The only thing that jumps out as any different is opposition free throw attempts. This year opponents get 25.3 per game; last year they got only 20.5. That huge discrepancy, plus that extra possession per game, is the only reason the Pistons' D is any worse this year than it was a year ago.
The next question: is that because of Wallace's departure? Survey says yes. Last year Wallace played 73% of the time and picked up 164 fouls, only two per game. The three headed monster that replaces Ben's production is on pace to finish this year with 354 fouls between them. 96% of the excess fouls this year's Pistons are piling up are from Webbmomax.
How many points is this worth per game? If you accept the standard 0.44 multiplier when converting FTAs to FGAs -- and-ones, techs, and the like make it a bit lower than the 0.5 you might expect -- this year Detroit is converting 2.1 FGAs per game into free throws. The free throws are worth 3.55 points; the hypothetical FGAs they replace would be worth 2.01. Wallace's marginal contribution appears to be 1.54 points per game, though it does appear that the more aggressive post defense has created a few more missed shots and a few more turnovers.
Perhaps the revelation that losing Ben Wallace is a detriment to the Piston defense is not Nobel-prize worthy, but what is interesting is where the dropoff is. Rebounding: useless. Blocks: useless (with the stipulation that this is the 05-06 Wallace we're talking about. Previous editions averaged over 3 blocks per game). Contribution to FG defense and opponent turnovers? Negligible or negative. Ben Wallace's main marketable skill is the ability to keep opposing shooters off the foul line.
Let's go back to Rodman. A key question that, as far as I can tell, is not answered by the WOW authors is this: what is the difference between the number of rebounds the Bulls would have secured with a replacement for Rodman compared to the number they did secure with Rodman? The answer, I am sure is "fewer." But, how many fewer? If a Rodman replacement snared seven rebounds a game, instead of 15, can we really say that the switch cost the team eight rebounds a game. I don't think so, and neither, I suspect, do the authors. ...
I agree that rebounds contribute to winning, but to know how much Rodman contributed to winning, we need to know more than how many rebounds he got and we need to know more than how many rebounds he got relative to players on other teams.. What we really need to know is how many rebounds his own team got that it would not otherwise have gotten if he weren't there. Do I have a clue how to figure that out? Absolutely not. But, I am convinced that that is the key question and that it has not been answered by WOW (and, in fairness, other similar systems).
So how many rebounds did Ben Wallace get that a mediocre version of himself, an undersized version of himself, and a crippled 33 year old power forward could not? This analysis implies, shockingly, that the answer is "none at all." And yet WOW treats each rebound like it's a diamond. As Dan Rosenbaum points out, the whole thing would be wildly off if not for an enormous team defense fudge factor.)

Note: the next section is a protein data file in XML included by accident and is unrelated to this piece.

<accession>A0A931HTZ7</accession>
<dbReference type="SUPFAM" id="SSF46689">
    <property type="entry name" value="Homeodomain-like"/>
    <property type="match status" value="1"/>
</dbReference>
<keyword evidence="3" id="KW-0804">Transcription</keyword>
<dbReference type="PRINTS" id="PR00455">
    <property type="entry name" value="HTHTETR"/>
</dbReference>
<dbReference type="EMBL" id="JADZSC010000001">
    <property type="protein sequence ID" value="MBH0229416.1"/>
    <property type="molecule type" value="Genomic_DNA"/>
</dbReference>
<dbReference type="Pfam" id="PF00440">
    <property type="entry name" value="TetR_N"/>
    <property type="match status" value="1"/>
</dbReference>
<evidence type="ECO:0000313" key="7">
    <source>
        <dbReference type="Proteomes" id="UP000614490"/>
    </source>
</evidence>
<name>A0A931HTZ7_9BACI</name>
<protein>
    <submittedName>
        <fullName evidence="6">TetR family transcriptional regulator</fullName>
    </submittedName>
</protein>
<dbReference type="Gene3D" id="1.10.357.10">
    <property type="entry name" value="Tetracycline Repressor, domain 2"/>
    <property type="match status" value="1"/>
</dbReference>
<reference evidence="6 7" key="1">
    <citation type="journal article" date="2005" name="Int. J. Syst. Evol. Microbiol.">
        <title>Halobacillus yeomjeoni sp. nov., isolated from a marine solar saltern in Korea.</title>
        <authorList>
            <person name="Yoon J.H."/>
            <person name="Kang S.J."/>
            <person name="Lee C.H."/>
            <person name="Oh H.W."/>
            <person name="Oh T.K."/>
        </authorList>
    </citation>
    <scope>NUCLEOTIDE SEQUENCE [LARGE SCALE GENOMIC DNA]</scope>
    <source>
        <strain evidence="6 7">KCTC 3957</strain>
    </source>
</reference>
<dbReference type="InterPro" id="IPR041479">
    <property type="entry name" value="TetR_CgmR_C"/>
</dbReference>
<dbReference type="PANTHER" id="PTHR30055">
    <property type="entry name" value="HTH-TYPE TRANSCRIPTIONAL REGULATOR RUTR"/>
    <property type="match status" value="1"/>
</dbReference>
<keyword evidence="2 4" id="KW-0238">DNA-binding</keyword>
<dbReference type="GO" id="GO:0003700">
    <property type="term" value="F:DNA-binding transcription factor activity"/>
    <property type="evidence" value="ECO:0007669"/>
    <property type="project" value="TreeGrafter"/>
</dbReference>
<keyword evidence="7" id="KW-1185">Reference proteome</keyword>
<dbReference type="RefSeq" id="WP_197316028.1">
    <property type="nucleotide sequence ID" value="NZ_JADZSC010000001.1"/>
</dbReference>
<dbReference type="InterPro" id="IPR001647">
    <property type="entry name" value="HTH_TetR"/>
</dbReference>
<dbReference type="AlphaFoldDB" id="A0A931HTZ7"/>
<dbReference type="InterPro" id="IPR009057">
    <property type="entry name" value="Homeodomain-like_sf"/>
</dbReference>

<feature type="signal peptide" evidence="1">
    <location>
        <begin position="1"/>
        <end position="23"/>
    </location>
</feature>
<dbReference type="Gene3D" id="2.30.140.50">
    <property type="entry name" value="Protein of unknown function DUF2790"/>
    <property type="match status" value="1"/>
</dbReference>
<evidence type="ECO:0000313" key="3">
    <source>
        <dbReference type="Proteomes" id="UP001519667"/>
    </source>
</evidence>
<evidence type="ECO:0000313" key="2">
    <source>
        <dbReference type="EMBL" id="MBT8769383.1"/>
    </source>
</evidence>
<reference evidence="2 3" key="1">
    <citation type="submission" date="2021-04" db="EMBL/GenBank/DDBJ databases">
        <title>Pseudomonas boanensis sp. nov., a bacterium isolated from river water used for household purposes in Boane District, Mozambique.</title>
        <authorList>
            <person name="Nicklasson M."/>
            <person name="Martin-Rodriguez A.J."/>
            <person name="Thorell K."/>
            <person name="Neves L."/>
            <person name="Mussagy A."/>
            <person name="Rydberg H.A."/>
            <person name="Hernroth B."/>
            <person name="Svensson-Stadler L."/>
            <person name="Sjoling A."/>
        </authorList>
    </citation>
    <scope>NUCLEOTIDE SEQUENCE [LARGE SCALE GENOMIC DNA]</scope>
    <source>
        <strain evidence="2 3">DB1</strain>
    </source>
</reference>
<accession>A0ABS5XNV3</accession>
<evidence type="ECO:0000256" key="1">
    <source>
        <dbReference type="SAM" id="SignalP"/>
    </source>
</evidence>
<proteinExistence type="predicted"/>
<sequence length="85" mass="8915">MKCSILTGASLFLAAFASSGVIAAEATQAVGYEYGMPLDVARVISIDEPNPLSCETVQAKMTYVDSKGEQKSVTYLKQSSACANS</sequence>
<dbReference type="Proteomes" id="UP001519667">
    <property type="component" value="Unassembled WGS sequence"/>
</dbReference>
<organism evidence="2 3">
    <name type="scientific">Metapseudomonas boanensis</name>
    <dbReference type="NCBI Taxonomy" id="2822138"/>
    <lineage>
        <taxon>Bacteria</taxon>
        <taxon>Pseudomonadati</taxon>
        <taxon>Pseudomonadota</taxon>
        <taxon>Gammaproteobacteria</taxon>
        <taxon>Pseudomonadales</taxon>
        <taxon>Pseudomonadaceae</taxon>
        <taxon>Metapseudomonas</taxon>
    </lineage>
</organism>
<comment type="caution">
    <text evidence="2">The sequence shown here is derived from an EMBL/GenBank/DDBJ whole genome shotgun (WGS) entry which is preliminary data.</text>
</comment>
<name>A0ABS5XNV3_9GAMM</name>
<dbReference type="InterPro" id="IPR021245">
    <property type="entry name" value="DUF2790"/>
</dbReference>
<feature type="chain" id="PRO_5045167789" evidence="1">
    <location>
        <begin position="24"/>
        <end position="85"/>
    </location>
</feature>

So... is Ben Wallace worth it?
Absolutely not. His yearly numbers are in steady decline and he's in the first year of a four year contract as a 32 year old. And his offensive deficiencies are severe enough that his net contribution is minimal. Webbmomax has hit 178 of 289 free throws this year; Ben Wallace and his 0.407 FT% would have hit 55 fewer and the Pistons would be scoring 0.9 fewer points a game. That's most of his measurable defensive contribution without even considering the rest of his limited offensive game.
At this point in his career, Wallace is an average-at-best starting center who is paid like Kevin Garnett.
So why are the Pistons losing so much more than they did a year ago?
- Injuries to Billups and Rashee
d. The Billups injury especially, as it ushered in the horrifying Flip Murray Era. The plus-minus numbers for the Pistons' two backup guards are atrocious. It's Billups who's irreplaceable, and it's Billups who Dumars will break the bank for this offseason. If I could put in a request for an MLE point guard, perhaps in exchange for Nazr Mohammed?
- Average luck. I don't have any numbers on this, but when you go 64-18 you're a lucky team. I'd be willing to wager that the Pistons' record in close and OT games is markedly worse than it was a year ago.
- Familiarity. There was disconnect between the Pistons' regular-season performance and their playoff struggles, but the return to earth started before that. Excluding the four year-end games after the Pistons secured the best record in the league, the team started 37-5 and finished 26-10. Then came the playoffs... ugly. What happened? No one can really be sure, but my belief is the Pistons blitzkrieg caught the league off guard. When Flip Saunders replaced cranky old Larry Brown the Pistons underwent and instant transformation from a pack of ugly grinders into a gorgeous, efficient offensive basketball team. By the time anyone knew what was happening, Chauncey Billups was at Moscow's doorstep. Now that teams have the Pistons scouted, the going is tougher.